Lake band says report confirms fears about Superfund site
CASS LAKE, Minn. - Shirley
Nordrum had just started a part-time job for the Leech
Lake Band of Ojibwe when, bored one night, she picked
up an old report on a nearby wood-treatment plant that
had shut down.
What Nordrum found in the
report sidetracked her plans to go to medical school and
began an 11-year battle between her American Indian band,
the government and an international paper company over
the health of the land.
Today, Nordrum and Leech Lake
leaders believe they have proof that the St. Regis Corp.
plant contaminated their reservation, their fish and maybe
even their children: a long-sought Environmental Protection
Agency report released last month that found dioxins,
furans and other compounds left behind from treating wood.
Although EPA officials say
it's premature to conclude the site is dangerously polluted,
band members whose children swam in the site's holding
ponds or played in piles of treated wood are suddenly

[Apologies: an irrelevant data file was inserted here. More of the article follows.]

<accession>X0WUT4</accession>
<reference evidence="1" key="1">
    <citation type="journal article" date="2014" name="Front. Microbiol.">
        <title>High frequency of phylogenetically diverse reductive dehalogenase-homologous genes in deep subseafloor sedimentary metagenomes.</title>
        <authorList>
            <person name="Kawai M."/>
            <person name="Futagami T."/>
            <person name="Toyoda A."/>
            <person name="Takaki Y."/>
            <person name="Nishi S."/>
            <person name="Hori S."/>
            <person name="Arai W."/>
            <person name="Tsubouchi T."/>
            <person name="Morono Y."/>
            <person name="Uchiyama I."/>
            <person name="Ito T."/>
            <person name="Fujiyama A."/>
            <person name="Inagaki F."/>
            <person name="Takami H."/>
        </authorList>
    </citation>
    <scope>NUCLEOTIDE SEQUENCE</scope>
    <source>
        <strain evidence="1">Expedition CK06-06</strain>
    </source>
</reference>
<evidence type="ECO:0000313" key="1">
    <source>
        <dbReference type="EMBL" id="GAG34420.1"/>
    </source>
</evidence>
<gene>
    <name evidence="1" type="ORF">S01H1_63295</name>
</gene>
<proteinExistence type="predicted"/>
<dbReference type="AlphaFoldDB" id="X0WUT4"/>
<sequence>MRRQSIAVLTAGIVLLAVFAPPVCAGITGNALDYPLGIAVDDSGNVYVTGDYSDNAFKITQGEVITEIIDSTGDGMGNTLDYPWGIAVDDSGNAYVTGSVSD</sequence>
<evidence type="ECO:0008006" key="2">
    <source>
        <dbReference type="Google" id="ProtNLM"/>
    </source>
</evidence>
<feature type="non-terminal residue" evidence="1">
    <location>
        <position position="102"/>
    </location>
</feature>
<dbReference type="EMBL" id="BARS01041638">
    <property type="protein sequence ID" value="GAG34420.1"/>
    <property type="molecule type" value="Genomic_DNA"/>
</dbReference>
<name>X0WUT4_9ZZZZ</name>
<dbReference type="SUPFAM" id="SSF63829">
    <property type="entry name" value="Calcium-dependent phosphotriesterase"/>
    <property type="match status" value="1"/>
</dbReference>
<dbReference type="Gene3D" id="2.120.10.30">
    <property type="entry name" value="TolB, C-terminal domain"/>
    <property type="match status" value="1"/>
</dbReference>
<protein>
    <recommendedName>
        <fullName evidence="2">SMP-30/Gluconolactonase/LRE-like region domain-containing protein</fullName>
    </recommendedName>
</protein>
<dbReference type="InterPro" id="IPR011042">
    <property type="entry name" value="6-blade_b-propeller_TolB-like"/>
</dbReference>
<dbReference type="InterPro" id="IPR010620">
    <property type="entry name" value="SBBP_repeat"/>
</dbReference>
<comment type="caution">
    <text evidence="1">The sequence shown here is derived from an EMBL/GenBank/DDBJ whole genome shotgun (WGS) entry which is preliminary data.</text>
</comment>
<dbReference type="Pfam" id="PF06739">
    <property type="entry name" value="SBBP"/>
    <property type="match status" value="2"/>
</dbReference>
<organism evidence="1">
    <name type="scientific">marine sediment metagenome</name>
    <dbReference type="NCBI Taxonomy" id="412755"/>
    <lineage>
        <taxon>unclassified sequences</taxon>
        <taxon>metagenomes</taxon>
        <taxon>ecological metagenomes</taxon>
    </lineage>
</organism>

questioning health problems in their families.
"When you have an entire little
community sit down and everybody starts talking about
this person who died of cancer and that person who died
of cancer, you really have to wonder," Nordrum said.
According to the EPA, all
the soil samples taken from a residential area on the
site exceeded its "conservative" contamination threshold
for human health levels of dioxins and furans. Eighteen
of the 20 soil samples taken in the neighborhood have
tested above accepted levels for semivolatile organic
The St. Regis plant opened
in 1957 on 125 acres of prime land in the Chippewa National
Forest between Cass Lake and Pike's Bay in north-central
Minnesota. At the plant, wood destined to be used for
railroad ties, telephone poles and bridge supports was
treated with pentachlorophenol, a preservative, and creosote.
For decades, sludge from the
treatment process was dumped in on-site disposal ponds,
the Cass Lake city dump and at least twice at a nearby
fish hatchery, until 1977, when St. Regis began to haul
it to hazardous-waste sites outside Minnesota.
The site got a preliminary
inspection and went on the EPA's National Priorities List
in need of cleanup in 1984. It was taken over by the Minnesota
Pollution Control Agency under a new state Superfund law
the same year, becoming one of MPCA's first major cleanup
Champion International Corp.